It would be over a decade later that I would join the Atlanta Radio Club myself, but for some reason I never asked anyone about this trip. It wasn't until nearly two decades later, when I happened to strike up a conversation with Jim Streible K4DLI that I heard the story firsthand. (Ironically, Jim was the father of one of my colleagues at Georgia Tech as well - something I didn't piece together until that conversation)

At lot has happened since those days. When the Desecheo Island DXpedition was active in 2009, I intentionally worked them on as many bands as I could -- since it was clear that it might be decades before it was active again. I logged them successfully on 160-15m, using CW, SSB and RTTY. Given my relative proximity to the DX, it wasn't that hard to work.

Needless to say, I am pumped about the Navassa Island DXpedition. The pileups will be huge, of course, but I expect to work them on as many bands. It will be great fun trying.

Wednesday, December 31, 2014

W1AW-Portable - Thanks for a fun year!

Well, it's over now. All the W1AW-portable operations are complete. It's been a great, great year. I have had a ton of fun chasing these stations. I only wish I had gotten started in the first couple of months, rather than just the last 10.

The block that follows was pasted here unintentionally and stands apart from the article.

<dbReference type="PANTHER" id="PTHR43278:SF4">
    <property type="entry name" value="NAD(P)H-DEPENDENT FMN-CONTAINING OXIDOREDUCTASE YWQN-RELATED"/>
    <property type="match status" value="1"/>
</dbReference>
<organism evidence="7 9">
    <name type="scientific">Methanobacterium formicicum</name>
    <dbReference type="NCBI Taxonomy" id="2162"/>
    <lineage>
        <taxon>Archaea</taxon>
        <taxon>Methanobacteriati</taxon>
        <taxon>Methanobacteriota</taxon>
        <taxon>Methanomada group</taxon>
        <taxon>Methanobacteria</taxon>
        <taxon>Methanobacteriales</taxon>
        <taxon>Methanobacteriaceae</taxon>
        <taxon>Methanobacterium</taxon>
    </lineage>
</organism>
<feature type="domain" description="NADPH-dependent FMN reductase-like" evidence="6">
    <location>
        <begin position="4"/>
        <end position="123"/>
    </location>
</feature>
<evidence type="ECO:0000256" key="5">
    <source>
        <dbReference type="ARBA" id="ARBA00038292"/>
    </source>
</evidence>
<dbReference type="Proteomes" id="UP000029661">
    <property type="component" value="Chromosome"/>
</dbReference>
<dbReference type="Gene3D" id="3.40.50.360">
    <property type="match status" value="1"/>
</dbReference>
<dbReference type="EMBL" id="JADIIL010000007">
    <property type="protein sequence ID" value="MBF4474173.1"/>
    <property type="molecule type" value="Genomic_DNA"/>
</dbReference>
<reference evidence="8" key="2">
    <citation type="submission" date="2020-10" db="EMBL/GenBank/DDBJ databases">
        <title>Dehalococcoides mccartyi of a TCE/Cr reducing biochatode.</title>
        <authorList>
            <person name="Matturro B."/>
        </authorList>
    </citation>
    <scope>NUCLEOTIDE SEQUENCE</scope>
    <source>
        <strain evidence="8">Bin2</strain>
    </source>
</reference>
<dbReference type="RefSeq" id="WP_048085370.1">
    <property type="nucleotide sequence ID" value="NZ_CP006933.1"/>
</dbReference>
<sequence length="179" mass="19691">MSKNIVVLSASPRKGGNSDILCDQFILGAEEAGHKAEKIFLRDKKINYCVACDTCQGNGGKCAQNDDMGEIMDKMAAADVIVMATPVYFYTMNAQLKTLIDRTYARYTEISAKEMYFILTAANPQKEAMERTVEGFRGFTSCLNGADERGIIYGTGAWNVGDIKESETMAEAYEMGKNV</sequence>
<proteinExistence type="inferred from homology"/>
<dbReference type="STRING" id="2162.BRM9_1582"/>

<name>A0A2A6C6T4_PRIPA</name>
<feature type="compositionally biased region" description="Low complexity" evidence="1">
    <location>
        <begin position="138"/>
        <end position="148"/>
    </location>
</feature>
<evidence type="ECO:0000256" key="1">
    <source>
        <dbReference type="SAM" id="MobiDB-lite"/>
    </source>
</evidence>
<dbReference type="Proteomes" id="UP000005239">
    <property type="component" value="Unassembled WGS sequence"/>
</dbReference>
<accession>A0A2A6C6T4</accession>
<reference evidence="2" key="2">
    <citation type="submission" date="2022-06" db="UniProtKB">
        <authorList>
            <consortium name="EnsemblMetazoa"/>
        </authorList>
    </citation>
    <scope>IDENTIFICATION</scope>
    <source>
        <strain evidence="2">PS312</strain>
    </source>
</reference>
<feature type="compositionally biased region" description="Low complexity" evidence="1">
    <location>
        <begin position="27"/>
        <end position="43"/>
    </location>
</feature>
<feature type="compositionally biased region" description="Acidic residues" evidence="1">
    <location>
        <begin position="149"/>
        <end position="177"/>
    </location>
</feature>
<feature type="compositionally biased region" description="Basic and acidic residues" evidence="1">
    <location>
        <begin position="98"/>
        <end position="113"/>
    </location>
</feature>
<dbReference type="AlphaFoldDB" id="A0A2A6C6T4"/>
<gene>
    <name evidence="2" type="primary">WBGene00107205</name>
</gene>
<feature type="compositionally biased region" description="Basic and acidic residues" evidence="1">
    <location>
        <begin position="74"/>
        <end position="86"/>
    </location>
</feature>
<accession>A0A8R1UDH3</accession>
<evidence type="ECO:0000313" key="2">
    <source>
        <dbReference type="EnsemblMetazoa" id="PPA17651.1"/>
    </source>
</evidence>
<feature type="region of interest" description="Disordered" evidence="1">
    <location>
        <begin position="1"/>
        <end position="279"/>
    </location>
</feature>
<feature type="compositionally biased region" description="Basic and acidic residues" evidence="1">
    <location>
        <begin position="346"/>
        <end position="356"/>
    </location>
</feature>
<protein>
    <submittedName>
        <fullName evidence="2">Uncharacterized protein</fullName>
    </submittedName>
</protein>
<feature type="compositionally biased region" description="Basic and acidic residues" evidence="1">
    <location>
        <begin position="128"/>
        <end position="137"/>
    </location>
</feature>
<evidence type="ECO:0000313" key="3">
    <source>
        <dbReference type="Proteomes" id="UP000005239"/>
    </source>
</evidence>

According to my log, I've worked W1AW-portable stations 1276 times. It's been a lot of fun. I'm definitely going to miss this in the new year.

ARRL 160m 2014

Two radio setup for the ARRL 160m contest.
K3 on right, K2 on left.
For the 2013 running of the ARRL 160m, I put in more operating hours than ever before, but I fell short of my personal best set in 2010. For 2014, I wanted to make sure that I set a new record.

Two radios would allow me to call CQ while I am scanning the band for other stations. I had used two radios in 2013, but it proved to be ineffective.

The inverted-L is my only 160m antenna. That would go to the K3. What I needed was some type of receiving antenna for the K2. The 80/40m dipole wouldn't cut it, as I found in 2013.

I had intended to set up some K9AY loops, and I've been working on a push-button controller for it. That project ran into a snag at the last minute, so some creativity was in order. I ended up stringing a 150 foot "Beverage" antenna into the woods. At such a short length and unterminated, it's not a true Beverage, but it did allow me to receive with the K2.